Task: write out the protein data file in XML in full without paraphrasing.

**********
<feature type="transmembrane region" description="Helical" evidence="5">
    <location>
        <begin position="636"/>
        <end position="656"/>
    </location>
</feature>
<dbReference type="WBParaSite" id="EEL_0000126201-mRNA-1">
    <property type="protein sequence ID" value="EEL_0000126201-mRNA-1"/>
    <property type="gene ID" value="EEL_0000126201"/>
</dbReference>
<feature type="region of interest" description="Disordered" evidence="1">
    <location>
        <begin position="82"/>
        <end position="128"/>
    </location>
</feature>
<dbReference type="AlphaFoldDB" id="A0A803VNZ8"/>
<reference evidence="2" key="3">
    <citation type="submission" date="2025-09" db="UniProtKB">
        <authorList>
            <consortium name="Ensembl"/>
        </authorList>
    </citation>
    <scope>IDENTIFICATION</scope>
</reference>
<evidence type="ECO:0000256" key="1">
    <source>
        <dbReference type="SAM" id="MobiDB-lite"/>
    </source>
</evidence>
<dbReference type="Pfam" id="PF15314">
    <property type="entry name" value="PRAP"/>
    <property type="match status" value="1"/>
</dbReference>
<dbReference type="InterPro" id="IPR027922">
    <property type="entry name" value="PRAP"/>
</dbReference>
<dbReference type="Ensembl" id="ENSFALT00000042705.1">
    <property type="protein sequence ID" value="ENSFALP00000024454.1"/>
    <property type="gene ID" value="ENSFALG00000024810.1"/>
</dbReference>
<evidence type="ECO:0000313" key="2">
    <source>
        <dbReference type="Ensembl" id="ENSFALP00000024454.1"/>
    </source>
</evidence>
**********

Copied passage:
<feature type="transmembrane region" description="Helical" evidence="5">
    <location>
        <begin position="636"/>
        <end position="656"/>
    </location>
</feature>
<dbReference type="WBParaSite" id="EEL_0000126201-mRNA-1">
    <property type="protein sequence ID" value="EEL_0000126201-mRNA-1"/>
    <property type="gene ID" value="EEL_0000126201"/>
</dbReference>
<feature type="region of interest" description="Disordered" evidence="1">
    <location>
        <begin position="82"/>
        <end position="128"/>
    </location>
</feature>
<dbReference type="AlphaFoldDB" id="A0A803VNZ8"/>
<reference evidence="2" key="3">
    <citation type="submission" date="2025-09" db="UniProtKB">
        <authorList>
            <consortium name="Ensembl"/>
        </authorList>
    </citation>
    <scope>IDENTIFICATION</scope>
</reference>
<evidence type="ECO:0000256" key="1">
    <source>
        <dbReference type="SAM" id="MobiDB-lite"/>
    </source>
</evidence>
<dbReference type="Pfam" id="PF15314">
    <property type="entry name" value="PRAP"/>
    <property type="match status" value="1"/>
</dbReference>
<dbReference type="InterPro" id="IPR027922">
    <property type="entry name" value="PRAP"/>
</dbReference>
<dbReference type="Ensembl" id="ENSFALT00000042705.1">
    <property type="protein sequence ID" value="ENSFALP00000024454.1"/>
    <property type="gene ID" value="ENSFALG00000024810.1"/>
</dbReference>
<evidence type="ECO:0000313" key="2">
    <source>
        <dbReference type="Ensembl" id="ENSFALP00000024454.1"/>
    </source>
</evidence>